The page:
by Melany Hallam
November 2015’s Career Link Water Cooler QUESTION:
It’s only November, but this is the time of year that employers start thinking about holiday bonuses. I can see the dollar signs in your eyes already! It’s sure nice to get that extra money, but does it really make any difference to how you do your job, or how much you enjoy your work?
The answer to this question might surprise you.
For a long time, the accepted theory was that if you offered employees a bonus based on performance, they would work harder to earn it. This theory was most notably put into practice in the financial industry, where, in the 1990s, executives received only 10% of their pay in bonuses, but by 2003 were receiving up to 70% in bonuses (see this Wharton School article for more on how this worked). And then came the financial crisis in 2008 – remember that?
Turns out that people ARE motivated by money. They’re motivated enough to justify unethical behaviour and cheating, to resent and become jealous of co-workers and to jump ship to any other company which will offer them more money. This behaviour was happening all over the place on a smaller scale (and still is).
What does this mean for us regular people with ordinary jobs?
Study after study has found that, as long as people are paid a reasonable wage, the most important motivating factor is the work itself. When all is said and done, findings show that there are actually four things that motivate us all in the long-term, and none of them are money. They are: autonomy, mastery, purpose, and personal connection. One of the best explanations of these motivating factors that I’ve found is an animated presentation by management expert Daniel Pink, here.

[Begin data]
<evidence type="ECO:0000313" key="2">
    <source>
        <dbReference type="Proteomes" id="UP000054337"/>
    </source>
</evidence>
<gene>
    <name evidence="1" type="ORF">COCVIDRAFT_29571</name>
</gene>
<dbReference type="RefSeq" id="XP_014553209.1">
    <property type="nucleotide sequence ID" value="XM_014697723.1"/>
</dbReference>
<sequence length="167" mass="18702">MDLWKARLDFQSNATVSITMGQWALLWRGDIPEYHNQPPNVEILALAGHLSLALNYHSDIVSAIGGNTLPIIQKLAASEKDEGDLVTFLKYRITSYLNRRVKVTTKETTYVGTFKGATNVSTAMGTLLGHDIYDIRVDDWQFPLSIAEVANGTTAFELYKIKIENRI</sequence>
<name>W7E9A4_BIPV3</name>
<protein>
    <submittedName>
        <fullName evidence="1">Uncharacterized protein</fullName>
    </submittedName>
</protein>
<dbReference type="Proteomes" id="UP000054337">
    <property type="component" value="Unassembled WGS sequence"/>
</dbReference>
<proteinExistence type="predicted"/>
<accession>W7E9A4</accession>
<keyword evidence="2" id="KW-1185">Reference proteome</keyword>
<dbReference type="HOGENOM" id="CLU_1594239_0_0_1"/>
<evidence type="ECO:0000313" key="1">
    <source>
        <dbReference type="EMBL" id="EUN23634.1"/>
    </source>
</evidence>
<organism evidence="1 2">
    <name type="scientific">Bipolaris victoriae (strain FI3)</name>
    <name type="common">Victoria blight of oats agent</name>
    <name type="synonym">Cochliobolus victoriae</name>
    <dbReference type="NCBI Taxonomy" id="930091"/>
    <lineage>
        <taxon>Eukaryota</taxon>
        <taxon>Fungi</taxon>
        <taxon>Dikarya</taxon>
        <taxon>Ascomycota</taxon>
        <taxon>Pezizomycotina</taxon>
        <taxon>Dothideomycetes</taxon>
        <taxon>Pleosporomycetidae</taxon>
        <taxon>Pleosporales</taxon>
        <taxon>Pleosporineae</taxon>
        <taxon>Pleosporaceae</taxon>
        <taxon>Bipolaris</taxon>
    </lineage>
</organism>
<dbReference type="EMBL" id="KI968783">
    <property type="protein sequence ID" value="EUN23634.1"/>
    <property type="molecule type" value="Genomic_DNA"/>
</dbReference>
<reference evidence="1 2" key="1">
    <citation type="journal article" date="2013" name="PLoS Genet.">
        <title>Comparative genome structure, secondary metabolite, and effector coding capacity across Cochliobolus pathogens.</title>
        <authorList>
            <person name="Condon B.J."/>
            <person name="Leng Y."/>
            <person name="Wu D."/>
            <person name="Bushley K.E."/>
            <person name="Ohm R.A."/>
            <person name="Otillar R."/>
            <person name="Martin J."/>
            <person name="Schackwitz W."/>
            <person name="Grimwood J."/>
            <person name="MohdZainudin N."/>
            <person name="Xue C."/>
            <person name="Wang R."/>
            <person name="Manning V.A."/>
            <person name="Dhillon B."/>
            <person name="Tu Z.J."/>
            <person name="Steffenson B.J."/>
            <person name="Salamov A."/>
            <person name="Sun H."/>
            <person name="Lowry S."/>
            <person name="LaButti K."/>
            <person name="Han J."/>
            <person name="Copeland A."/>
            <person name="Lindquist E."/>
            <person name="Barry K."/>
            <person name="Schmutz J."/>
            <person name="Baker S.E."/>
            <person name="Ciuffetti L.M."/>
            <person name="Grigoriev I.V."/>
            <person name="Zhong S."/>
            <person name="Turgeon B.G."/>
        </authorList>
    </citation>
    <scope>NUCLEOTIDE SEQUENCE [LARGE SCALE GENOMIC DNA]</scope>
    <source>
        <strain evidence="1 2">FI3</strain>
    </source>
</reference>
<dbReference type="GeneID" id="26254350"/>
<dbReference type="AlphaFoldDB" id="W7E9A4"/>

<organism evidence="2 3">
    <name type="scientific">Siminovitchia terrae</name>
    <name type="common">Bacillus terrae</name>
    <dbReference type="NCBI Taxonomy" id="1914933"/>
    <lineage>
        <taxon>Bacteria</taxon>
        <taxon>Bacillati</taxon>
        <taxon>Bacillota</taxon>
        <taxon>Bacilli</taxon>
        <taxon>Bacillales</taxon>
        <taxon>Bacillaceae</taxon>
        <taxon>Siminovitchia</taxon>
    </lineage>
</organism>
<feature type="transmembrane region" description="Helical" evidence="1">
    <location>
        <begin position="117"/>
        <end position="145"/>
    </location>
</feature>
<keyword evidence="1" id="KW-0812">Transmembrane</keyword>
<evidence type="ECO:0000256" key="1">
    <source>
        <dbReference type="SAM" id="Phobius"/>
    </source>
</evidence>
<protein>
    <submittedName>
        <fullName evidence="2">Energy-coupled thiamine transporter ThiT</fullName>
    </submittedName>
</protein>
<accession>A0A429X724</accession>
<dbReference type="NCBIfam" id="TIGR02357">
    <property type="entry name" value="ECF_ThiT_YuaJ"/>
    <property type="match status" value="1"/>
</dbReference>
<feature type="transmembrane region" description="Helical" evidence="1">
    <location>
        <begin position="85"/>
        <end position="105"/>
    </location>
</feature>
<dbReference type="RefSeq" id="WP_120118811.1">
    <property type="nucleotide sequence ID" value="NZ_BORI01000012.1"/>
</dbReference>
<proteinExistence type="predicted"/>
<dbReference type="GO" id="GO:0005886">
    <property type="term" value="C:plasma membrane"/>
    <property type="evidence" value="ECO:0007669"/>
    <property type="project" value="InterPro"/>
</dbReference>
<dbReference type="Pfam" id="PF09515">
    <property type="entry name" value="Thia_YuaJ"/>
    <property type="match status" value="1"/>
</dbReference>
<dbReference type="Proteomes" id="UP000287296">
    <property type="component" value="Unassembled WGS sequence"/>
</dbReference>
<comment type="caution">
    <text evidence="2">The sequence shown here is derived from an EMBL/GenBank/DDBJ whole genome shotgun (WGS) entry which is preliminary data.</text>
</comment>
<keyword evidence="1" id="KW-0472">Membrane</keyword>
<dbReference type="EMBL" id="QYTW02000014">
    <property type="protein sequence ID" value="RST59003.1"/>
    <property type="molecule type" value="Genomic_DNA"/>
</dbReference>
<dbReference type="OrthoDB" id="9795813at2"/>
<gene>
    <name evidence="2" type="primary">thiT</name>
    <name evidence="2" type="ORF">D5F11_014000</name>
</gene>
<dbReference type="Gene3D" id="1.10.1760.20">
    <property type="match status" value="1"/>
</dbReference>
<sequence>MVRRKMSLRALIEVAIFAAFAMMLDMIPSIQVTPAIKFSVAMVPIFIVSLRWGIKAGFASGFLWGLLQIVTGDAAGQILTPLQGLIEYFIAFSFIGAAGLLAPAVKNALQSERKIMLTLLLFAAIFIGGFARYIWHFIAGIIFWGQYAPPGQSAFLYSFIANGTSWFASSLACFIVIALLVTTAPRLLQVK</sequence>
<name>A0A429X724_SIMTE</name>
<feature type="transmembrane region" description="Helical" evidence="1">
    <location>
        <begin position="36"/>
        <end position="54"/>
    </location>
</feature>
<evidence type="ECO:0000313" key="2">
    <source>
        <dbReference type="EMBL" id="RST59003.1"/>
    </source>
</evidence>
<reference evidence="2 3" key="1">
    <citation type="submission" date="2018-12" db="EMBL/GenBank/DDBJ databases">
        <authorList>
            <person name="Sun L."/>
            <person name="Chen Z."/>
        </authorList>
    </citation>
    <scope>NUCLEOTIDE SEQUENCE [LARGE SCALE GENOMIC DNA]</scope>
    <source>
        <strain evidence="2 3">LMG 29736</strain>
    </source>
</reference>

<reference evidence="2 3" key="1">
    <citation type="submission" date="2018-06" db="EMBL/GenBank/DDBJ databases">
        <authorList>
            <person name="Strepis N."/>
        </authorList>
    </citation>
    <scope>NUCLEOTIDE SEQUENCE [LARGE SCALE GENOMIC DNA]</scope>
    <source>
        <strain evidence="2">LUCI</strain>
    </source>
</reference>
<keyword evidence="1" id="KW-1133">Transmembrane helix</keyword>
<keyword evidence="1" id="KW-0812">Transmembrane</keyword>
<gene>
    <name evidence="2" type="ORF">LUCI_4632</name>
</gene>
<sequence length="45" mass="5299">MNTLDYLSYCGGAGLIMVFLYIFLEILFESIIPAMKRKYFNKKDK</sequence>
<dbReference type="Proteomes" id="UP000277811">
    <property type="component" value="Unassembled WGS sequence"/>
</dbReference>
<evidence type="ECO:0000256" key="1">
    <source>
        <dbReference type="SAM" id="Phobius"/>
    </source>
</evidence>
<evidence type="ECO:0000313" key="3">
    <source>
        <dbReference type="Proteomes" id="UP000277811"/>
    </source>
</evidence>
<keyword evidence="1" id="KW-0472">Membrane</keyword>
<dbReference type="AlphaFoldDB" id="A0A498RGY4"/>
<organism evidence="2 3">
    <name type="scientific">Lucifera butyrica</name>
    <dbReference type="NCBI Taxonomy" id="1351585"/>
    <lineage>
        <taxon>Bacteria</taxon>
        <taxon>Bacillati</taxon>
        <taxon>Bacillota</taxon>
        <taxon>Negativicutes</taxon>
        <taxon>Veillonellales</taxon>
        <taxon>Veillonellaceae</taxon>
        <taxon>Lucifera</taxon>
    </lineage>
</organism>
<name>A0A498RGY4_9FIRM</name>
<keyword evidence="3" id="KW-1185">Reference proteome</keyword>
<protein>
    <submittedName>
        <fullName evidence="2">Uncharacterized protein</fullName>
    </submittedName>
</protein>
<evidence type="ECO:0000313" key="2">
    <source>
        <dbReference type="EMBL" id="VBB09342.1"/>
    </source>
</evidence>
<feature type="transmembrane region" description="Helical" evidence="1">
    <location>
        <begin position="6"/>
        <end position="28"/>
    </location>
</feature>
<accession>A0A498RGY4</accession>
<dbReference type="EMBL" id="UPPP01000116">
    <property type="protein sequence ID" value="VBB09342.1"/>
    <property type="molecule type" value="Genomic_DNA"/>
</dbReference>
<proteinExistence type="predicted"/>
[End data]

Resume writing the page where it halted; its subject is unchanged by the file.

Autonomy: We’ve all had one. That super annoying boss who insists on micromanaging every aspect of your work. There are many ways of getting a job done, and the research shows that if you give a person the responsibility for a task where they get to choose goals, schedules, and work methods themselves, they will care about the results and do a better job. I know that’s always worked for me—it’s part of the reason I’m now self-employed!
Mastery: People like to be good at doing stuff, an expert. In the Daniel Pink video I mentioned above, he talks about software developers, for example, who have created open-source products such as Linux (powering about 25% of corporate servers), Apache (the world’s most used web server) and Wikipedia in their spare time, only to give it away! These people are creating great stuff for free because they like the challenge, they like being good at something. It’s satisfying. This can— and should—happen in the paid world as well. Can you imagine it?
Purpose: Making a contribution. People like to know that their work is making life better for someone else. This message really gets through when you meet an individual customer and hear their story. In this Forbes article, one university’s fundraising team raised five times more money after they met one scholarship student who benefited from their work. Inspiring!
Connection: This is about feeling a sense of belonging in your workplace, a sense of community, and of being valued by co-workers, supervisors, and customers. Relationships matter, and being part of a team at work can be very motivating—no one wants to let their friends down. In fact, they’ll do their best to help them out.
This isn’t to say that there aren’t still situations where money is effective as a motivator. For example, some jobs are so distasteful that no one would do them unless you gave them a lot of money! There are also all kinds of interesting ideas on how to make financial bonuses more meaningful to those that receive them, and to customize rewards to your corporate culture (read more here). But that’s a discussion for an entire article in itself.